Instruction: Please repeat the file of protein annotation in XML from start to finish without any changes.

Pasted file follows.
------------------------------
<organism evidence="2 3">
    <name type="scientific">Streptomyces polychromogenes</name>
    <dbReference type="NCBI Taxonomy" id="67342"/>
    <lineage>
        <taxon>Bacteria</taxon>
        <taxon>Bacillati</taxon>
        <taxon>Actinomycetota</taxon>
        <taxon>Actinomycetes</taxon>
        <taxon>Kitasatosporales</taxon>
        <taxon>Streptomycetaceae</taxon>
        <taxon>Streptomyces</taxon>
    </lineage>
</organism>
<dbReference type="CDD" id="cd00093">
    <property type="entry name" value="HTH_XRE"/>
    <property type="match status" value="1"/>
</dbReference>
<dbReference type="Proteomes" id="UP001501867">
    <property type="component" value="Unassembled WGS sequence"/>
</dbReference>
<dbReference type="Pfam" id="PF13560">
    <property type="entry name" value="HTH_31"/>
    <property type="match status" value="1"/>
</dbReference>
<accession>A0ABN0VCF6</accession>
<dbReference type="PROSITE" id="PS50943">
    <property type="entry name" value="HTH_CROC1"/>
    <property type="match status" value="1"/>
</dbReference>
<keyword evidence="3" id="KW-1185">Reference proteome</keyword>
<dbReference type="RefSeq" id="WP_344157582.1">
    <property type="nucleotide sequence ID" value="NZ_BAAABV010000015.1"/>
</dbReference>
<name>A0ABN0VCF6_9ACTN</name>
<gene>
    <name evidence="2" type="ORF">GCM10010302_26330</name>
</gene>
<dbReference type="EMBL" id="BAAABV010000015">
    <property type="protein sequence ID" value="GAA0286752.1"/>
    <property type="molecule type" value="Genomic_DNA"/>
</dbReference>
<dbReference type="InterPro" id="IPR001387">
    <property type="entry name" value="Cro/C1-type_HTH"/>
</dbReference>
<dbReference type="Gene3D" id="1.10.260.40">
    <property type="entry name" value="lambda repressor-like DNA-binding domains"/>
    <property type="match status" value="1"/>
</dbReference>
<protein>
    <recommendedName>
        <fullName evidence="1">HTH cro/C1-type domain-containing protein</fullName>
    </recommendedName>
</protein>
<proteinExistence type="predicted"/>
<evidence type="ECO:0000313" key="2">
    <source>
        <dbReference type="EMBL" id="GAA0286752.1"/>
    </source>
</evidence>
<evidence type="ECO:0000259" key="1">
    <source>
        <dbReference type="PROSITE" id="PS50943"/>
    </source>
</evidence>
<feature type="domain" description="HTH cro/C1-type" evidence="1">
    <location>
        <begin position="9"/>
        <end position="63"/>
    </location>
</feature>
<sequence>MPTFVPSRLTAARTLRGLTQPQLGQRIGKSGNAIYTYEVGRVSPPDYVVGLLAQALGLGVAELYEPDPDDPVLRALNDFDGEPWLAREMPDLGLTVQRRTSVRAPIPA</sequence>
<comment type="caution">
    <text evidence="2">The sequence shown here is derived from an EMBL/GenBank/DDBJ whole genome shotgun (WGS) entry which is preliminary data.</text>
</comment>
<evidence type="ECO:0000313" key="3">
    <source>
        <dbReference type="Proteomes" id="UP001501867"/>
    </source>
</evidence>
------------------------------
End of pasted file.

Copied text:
<organism evidence="2 3">
    <name type="scientific">Streptomyces polychromogenes</name>
    <dbReference type="NCBI Taxonomy" id="67342"/>
    <lineage>
        <taxon>Bacteria</taxon>
        <taxon>Bacillati</taxon>
        <taxon>Actinomycetota</taxon>
        <taxon>Actinomycetes</taxon>
        <taxon>Kitasatosporales</taxon>
        <taxon>Streptomycetaceae</taxon>
        <taxon>Streptomyces</taxon>
    </lineage>
</organism>
<dbReference type="CDD" id="cd00093">
    <property type="entry name" value="HTH_XRE"/>
    <property type="match status" value="1"/>
</dbReference>
<dbReference type="Proteomes" id="UP001501867">
    <property type="component" value="Unassembled WGS sequence"/>
</dbReference>
<dbReference type="Pfam" id="PF13560">
    <property type="entry name" value="HTH_31"/>
    <property type="match status" value="1"/>
</dbReference>
<accession>A0ABN0VCF6</accession>
<dbReference type="PROSITE" id="PS50943">
    <property type="entry name" value="HTH_CROC1"/>
    <property type="match status" value="1"/>
</dbReference>
<keyword evidence="3" id="KW-1185">Reference proteome</keyword>
<dbReference type="RefSeq" id="WP_344157582.1">
    <property type="nucleotide sequence ID" value="NZ_BAAABV010000015.1"/>
</dbReference>
<name>A0ABN0VCF6_9ACTN</name>
<gene>
    <name evidence="2" type="ORF">GCM10010302_26330</name>
</gene>
<dbReference type="EMBL" id="BAAABV010000015">
    <property type="protein sequence ID" value="GAA0286752.1"/>
    <property type="molecule type" value="Genomic_DNA"/>
</dbReference>
<dbReference type="InterPro" id="IPR001387">
    <property type="entry name" value="Cro/C1-type_HTH"/>
</dbReference>
<dbReference type="Gene3D" id="1.10.260.40">
    <property type="entry name" value="lambda repressor-like DNA-binding domains"/>
    <property type="match status" value="1"/>
</dbReference>
<protein>
    <recommendedName>
        <fullName evidence="1">HTH cro/C1-type domain-containing protein</fullName>
    </recommendedName>
</protein>
<proteinExistence type="predicted"/>
<evidence type="ECO:0000313" key="2">
    <source>
        <dbReference type="EMBL" id="GAA0286752.1"/>
    </source>
</evidence>
<evidence type="ECO:0000259" key="1">
    <source>
        <dbReference type="PROSITE" id="PS50943"/>
    </source>
</evidence>
<feature type="domain" description="HTH cro/C1-type" evidence="1">
    <location>
        <begin position="9"/>
        <end position="63"/>
    </location>
</feature>
<sequence>MPTFVPSRLTAARTLRGLTQPQLGQRIGKSGNAIYTYEVGRVSPPDYVVGLLAQALGLGVAELYEPDPDDPVLRALNDFDGEPWLAREMPDLGLTVQRRTSVRAPIPA</sequence>
<comment type="caution">
    <text evidence="2">The sequence shown here is derived from an EMBL/GenBank/DDBJ whole genome shotgun (WGS) entry which is preliminary data.</text>
</comment>
<evidence type="ECO:0000313" key="3">
    <source>
        <dbReference type="Proteomes" id="UP001501867"/>
    </source>
</evidence>